The value of lending for housing dropped sharply in July as property prices fell in most major Australian cities.
The Australian Bureau of Statistics said new loan commitments for housing dropped 8.5 per cent, or $28.4 billion, on the previous month following a monthly fall of 4.4 per cent in June.
The value of new owner-occupier loan commitments fell seven per cent to $19 billion, while new investor loan commitments fell 11.2 per cent to $9.3 billion.
"Although lending has fallen from historically high levels recently, the value of loan commitments remained significantly higher than pre-pandemic levels," ABS head of finance and wealth Katherine Keenan said on Thursday.
"Owner-occupier loans in July were 40 per cent higher than February 2020, while investor loans were 78 per cent higher."
Housing Industry Association economist Tom Devitt said the slowdown in lending to buy or build new homes highlighted the impact of rate hikes.
"The rise in the cost of borrowing is compounding the impact of the rapid increase in the cost of building a new home that occurred due to the constraints on global supply chains," Mr Devitt said.
He said there were declines in lending across all markets, led by investors.
CommSec economist Ryan Felsman also said new home lending had further to fall.
"Housing finance approvals are lagging the downward moves in housing turnover and home prices," Mr Felsman said.
In August, home values saw the sharpest monthly drop in almost four decades, with the downturn now spreading beyond the major cities.
The monthly decline marks the fourth fall in a row on the CoreLogic index as the fallout from interest rate hikes continues.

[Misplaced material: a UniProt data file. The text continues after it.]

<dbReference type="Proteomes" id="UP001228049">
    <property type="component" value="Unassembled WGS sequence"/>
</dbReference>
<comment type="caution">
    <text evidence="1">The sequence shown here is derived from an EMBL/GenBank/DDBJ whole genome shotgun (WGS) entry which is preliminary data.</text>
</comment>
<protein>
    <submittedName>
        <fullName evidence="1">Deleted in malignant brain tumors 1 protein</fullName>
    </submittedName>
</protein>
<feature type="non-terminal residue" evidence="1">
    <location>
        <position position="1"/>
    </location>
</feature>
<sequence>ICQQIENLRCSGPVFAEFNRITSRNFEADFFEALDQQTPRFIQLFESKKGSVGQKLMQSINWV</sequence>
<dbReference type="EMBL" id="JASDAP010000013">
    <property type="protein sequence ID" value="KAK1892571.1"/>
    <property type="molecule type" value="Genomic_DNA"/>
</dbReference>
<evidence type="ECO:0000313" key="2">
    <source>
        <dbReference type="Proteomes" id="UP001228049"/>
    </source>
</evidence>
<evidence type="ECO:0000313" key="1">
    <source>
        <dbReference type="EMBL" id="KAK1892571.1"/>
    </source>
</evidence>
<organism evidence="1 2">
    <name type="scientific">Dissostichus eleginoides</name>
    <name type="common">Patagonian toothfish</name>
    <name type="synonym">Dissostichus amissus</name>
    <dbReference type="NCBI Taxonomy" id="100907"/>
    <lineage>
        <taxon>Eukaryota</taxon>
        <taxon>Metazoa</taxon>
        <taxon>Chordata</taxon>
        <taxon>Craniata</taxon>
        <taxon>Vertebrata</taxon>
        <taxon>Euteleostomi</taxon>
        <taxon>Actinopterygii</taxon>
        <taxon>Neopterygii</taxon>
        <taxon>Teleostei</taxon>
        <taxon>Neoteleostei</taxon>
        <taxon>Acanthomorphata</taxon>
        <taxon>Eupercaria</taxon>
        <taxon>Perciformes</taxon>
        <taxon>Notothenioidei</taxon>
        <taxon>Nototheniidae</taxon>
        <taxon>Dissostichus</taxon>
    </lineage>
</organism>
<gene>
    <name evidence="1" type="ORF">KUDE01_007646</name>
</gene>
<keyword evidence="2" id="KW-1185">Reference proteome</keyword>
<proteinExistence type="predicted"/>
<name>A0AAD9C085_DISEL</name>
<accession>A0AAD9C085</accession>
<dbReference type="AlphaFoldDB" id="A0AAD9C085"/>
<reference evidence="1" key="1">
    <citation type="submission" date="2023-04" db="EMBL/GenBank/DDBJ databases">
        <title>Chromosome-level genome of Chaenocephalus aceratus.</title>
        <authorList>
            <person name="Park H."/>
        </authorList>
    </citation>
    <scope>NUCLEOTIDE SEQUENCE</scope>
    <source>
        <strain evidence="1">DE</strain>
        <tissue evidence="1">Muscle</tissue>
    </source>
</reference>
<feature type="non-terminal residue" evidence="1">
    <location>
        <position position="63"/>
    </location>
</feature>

The national index fell 1.6 per cent over the month.
The decline has now spread to every capital city except Darwin, with Sydney still leading the downward course - falling 2.3 per cent over the month.
Brisbane's downturn is also gathering pace, with values falling by 1.8 per cent, following a 0.8 per cent drop in July.
While regional markets have so far fared better than urban centres, regional home values have started to soften.
In August, regional home values fell 1.5 per cent.
CoreLogic's research director Tim Lawless said the biggest falls were occurring in commutable areas that boomed during the pandemic.
For example, the Sunshine Coast in Queensland saw a 4.5 per cent decline in dwelling values for the month.
Dwelling values remained well above pre-COVID levels despite the softening market, with all regions and capitals except Melbourne still seeing home values at 15 per cent or above the levels recorded in March 2020.
Mr Lawless expects the downturn to continue throughout 2022 and potentially extend into next year, depending on interest rate decisions.
AMP Capital economist Shane Oliver expects the housing market to fall 15-20 per cent by 2023 from peak to trough as further interest rate hikes are likely.
"There are three reasons why this home price downturn will likely be deeper and the recovery slower than in past cycles: higher home price to income levels; higher debt levels; and an end to the long-term decline in interest rates," Dr Oliver said.
He anticipates a gradual recovery on the other side.
The ABS also reported private new capital spending fell by 0.3 per cent over the June quarter.
Spending on buildings and structures fell by 2.5 per cent while equipment, plant and machinery rose by 2.1 per cent.